Watercolors by
  Bill Hudson     
Monthly Newsletter 

Endless Scenery: Pisgah National Forest
by Bill Hudson

Last month, Ellie and I enjoyed two weeks in Back Mountain, North Carolina. We were invited by my sister Kathy and brother-in-law Kermit who are familiar with the town, the area, and the prime times to visit. For sheer visual beauty, our timing was near perfect.
Black Mountain is a small country town of about 8,000 people, sitting at 2,405 feet elevation, 15 miles east of Asheville. The historic downtown attracts many tourists with pubs, live music, restaurants, shops, outdoor markets, art galleries, etc. For me, however, the real attraction is the neighboring Pisgah National Forest—rugged mountains, covered with 100+ species of hardwood, deciduous trees, divided by rivers, streams, brooks, creeks, and spectacular waterfalls everywhere. In the fall, Pisgah becomes a magical land in full autumn colors. And, according to locals, we had hit an exceptional year. I couldn’t take enough reference photographs. Hundreds of miles of hiking trails serve to reconnect with God’s magnificent creation. Appropriately, Mount Pisgah was named after the Biblical mountain that Moses stood on as he first gazed at “the promised land.”
Ref 1
Ref 2
Ref 3
Ref 4
Ref 5
Ref 6
Red House Art Gallery and Studios
Historic Black Mountain
White Horse Black Mountain
Pisgah became a national forest in 1916 after 86,700 acres were sold to the federal government from part of the Biltmore Estate in Asheville. The Biltmore Estate, with its 250 rooms built in 1895 for George Vanderbilt II, is still the largest privately owned home in America. Fortunately, George, grandson of the famed industrialist Cornelius “Commodore” Vanderbilt, was interested in agriculture and stewardship. In 1896, he created the Biltmore Forest School, the first such school in North America. After additional acquisitions, Pisgah National Forest gradually expanded and now includes 513,000 acres, or roughly 800 square miles.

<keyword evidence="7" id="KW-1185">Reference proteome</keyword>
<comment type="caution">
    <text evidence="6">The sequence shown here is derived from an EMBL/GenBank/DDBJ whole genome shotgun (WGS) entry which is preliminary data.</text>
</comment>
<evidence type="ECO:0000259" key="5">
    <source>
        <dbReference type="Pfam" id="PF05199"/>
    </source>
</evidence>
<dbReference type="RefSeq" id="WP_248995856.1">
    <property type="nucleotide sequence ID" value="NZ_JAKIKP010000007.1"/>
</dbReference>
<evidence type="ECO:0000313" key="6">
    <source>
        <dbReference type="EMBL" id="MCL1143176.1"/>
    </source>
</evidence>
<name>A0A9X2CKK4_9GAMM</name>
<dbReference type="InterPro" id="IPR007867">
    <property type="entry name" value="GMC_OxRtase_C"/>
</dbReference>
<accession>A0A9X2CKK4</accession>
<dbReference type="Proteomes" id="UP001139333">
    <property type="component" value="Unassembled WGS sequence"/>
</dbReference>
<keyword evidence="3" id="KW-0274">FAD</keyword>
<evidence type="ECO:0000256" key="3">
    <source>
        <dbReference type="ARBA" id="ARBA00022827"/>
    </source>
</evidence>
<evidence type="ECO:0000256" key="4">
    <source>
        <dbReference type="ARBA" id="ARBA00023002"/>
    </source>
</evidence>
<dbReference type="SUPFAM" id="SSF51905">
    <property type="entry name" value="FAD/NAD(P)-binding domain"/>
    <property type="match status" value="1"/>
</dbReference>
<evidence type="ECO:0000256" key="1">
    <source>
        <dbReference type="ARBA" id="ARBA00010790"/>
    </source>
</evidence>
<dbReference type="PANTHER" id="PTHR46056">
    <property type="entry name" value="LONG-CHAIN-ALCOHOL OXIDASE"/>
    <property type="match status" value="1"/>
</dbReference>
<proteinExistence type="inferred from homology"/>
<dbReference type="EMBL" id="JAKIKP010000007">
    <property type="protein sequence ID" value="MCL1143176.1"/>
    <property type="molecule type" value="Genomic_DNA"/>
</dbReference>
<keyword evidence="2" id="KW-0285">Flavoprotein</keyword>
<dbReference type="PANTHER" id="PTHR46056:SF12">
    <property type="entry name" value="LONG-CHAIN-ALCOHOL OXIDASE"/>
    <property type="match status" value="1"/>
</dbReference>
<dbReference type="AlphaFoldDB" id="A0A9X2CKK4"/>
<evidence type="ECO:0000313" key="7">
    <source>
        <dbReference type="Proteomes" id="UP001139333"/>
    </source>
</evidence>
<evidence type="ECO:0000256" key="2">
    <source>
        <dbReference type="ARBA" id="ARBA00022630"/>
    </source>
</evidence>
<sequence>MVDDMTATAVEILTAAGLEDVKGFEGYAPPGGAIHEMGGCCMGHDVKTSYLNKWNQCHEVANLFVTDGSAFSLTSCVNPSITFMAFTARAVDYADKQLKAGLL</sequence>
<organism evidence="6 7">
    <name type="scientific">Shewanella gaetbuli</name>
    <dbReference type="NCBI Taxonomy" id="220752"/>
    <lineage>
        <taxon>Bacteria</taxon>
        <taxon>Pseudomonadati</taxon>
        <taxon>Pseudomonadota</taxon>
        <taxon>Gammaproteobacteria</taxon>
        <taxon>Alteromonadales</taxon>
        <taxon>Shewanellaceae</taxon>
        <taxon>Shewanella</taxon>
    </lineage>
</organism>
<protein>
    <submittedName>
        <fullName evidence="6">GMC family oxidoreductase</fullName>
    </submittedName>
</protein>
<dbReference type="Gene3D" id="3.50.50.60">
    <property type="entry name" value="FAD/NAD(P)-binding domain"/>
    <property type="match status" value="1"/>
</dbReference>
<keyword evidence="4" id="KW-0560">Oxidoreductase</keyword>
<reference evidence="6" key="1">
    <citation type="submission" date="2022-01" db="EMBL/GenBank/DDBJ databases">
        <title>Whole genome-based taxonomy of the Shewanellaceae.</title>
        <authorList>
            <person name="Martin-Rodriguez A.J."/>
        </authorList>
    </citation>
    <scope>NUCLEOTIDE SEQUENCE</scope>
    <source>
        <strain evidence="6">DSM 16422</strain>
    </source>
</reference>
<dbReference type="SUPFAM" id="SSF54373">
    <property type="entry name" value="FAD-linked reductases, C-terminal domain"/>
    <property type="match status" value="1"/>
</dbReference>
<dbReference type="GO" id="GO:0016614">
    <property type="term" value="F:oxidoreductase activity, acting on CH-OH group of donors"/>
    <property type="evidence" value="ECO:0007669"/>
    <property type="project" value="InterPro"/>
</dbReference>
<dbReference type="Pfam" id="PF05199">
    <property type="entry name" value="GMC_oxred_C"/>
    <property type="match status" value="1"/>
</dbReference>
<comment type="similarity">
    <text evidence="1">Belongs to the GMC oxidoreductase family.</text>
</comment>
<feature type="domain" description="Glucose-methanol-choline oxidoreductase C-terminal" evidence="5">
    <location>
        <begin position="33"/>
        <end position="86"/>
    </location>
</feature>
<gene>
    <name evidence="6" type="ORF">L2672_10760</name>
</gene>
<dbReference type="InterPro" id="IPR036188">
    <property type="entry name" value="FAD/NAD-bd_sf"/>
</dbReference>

The four of us explored Pisgah on daily hikes. We began to recognize trees by their colors: the deep reds of dogwoods, beech, and gum trees… the bright yellows of hickories, chestnut, elm, birch, walnut, and ash… the orange of sassafras and maples… the maroons of oaks and sycamore…and the evergreens pine, hemlock, spruce, and fir. Unlike our west coast forests, evergreens were by far the minority until elevations increased approaching Mt. Mitchell, the highest mountain east of the Mississippi at 6,684 feet.

What’s Next?
I’m looking forward to many paintings from my 800+ reference photographs. I want to explore various techniques painting fall foliage with transparent watercolor: perhaps with casein highlights, with and without masking fluid, with dark versus sunlit backgrounds, in both impressionism and realism, etc.

I also look forward to seeing other artists’ interpretations after I introduce these photos to my January class in Laguna Beach.

Side Notes
  • On two occasions, as "the women" explored downtown, Kermit and I played golf at Black Mountain Golf Course which features the longest par 6 in the United States and once the longest hole in the world…a 747-yard monster. With possibly the only 6 good shots either of us hit all day, we each parred that hole.
  • After long days of hiking, several evenings were spent listening to live music in the White Horse Black Mountain night club, downtown. Tuesdays were open mic nights. Our last Saturday featured the 17-piece Asheville Jazz Orchestra. Every night at the White Horse was a great, memorable experience.
Again, I thank each of you for your continued interest in this Newsletter. If you wish to make any art related announcements or comments that may benefit the readers, feel free to submit them for the next issue.
Past Newsletters
Past Newsletters are listed chronologically by title in the Newsletter section of my website www.BillHudsonArt.com/newsletter/

Events & Galleries
Singulart, an online gallery selling original art from juried artists with free global shipping and returns. I recommend Singulart for any collector or contemporary artist.
Fine Art America, is an online print-on-demand gallery which sells nearly all my images. These are available in a wide range of sizes on many substrates and objects including: coffee cups, shirts, towels, greeting cards, puzzles, phone cases, and tote bags.
Art Instructor, Laguna Methodist Art Association, Mondays in January, 9:30 to 12:30